Shortly after we moved into our house (which She Who Must Be Obeyed bought me for my birthday fifteen years ago), we were given a bonsai juniper as a housewarming present. Since I deal with all of the Chez Belm biology projects (carnivorous plants, herb garden, outdoor landscaping, fermented food products, tropical fish, small boy), I took on the care of the tree, using the accompanying Ask Dr. Bonsai pamphlet as a guide. The tree sat on our mantelpiece until late spring, when I decided I had better take it to an expert to improve its health.
“Dr. Bonsai” is Michael Levin, owner of Bonsai West in Littleton, MA. He recognized my tree, one of dozens that were sold at shopping mall pushcarts during the holiday season, as one that he had potted himself. “You haven’t killed it,” he commented, “which is the first step in successful bonsai care.” I nursed that tree through the following summer, and managed to acquire a few more trees between now and then. My success to kill ratio is about 50%, a number that will improve now that I know what trees are best suited to my back porch growing area.
About this time every fall I bring in my trees for a winter “tune up,” where we evaluate their overall health, work on pruning and shaping, and prepare the juniper for winter dormancy. That’s how you keep junipers alive; you leave them outdoors in a cold frame, a luxury I don’t have at home. My juniper spends it’s winter at boarding school, a bargain at $50 for the season. My original housewarming gift finally expired last fall, the victim of shock from being transplanted to a larger pot.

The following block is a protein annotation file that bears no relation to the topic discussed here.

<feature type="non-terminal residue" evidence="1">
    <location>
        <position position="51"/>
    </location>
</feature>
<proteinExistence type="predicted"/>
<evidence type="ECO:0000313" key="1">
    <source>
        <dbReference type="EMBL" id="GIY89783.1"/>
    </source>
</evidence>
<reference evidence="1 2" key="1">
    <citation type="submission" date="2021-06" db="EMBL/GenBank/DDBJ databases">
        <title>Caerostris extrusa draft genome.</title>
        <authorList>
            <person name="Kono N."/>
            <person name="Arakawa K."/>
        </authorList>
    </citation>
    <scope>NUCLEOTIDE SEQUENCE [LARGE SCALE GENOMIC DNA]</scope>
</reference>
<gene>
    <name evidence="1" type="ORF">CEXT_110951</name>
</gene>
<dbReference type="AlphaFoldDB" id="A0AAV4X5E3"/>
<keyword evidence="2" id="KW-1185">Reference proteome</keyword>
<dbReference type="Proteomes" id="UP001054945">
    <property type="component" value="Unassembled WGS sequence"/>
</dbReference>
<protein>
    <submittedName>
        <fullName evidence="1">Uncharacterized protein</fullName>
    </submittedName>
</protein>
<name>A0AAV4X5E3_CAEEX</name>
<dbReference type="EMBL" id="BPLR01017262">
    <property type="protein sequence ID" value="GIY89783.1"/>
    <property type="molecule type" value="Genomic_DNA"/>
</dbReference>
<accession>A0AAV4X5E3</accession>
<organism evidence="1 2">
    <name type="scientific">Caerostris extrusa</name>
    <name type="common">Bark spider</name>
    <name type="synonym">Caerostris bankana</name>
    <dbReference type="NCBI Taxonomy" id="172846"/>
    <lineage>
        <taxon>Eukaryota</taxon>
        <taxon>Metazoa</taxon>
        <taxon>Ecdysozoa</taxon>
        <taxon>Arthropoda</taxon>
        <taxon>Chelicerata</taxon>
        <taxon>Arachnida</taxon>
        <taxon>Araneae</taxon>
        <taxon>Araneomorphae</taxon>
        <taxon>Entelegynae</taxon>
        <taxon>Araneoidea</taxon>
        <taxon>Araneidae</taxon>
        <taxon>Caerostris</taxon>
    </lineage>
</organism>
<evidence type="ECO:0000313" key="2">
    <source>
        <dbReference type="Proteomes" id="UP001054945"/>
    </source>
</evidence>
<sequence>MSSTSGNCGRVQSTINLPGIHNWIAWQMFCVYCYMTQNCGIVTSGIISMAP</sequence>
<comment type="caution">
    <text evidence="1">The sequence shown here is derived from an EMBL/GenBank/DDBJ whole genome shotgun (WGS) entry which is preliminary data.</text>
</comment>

My second juniper is on the mend after a near-death experience. You can see the spindly growth at one end where the tree almost died off.
I managed to keep that branch alive this year, so now the tree has been moved to a lager temporary pot to promote uninhibited growth.
I brought in a jade plant grove that I had built up from random cuttings two years ago.
I had to trim it back significantly to allow branches to form in a more open pattern next spring. You can see all of the leaves that were removed piled up behind it.
Why am I blathering about miniature trees? Because working on them is teaching me lessons about patience and restraint. Nothing about caring for a bonsai happens quickly; the fastest events – new budding, soil changes – happen on a scale of weeks. You can’t just randomly cut, trim, or wire branches, you have to have a vision of what you want the final tree to look like five or ten years from now and cut accordingly. A well-formed tree has just enough growth to create the desired shape, a form that is arrived at after mercilessly paring back anything that won’t contribute to the final result.
Is this all just a metaphor for improving my cooking and plating? You decide.
Before I leave from any Bonsai West visit, I take a stroll through their garden, which is full of reminders of what I could create if I take the long view.